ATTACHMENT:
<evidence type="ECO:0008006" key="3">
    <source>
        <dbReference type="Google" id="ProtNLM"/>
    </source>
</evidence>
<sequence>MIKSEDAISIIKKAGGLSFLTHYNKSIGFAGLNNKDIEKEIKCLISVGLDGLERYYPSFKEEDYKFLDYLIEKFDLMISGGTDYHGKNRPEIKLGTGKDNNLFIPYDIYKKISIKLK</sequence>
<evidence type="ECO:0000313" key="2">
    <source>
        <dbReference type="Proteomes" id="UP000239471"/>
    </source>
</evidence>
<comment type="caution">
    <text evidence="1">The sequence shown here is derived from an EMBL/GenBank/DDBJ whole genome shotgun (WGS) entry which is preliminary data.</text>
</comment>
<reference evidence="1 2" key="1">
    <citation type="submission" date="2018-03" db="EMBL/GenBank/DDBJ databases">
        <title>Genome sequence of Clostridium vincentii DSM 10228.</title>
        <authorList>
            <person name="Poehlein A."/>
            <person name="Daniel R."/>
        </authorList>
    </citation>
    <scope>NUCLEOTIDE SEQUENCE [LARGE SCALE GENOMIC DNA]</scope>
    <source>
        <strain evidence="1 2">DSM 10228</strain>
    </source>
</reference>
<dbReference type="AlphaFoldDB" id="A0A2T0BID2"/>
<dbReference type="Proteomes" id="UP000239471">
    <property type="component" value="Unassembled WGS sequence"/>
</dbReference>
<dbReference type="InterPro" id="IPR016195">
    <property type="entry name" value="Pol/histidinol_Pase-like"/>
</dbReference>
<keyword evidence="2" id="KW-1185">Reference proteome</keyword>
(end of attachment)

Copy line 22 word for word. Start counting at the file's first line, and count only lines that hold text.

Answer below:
    </citation>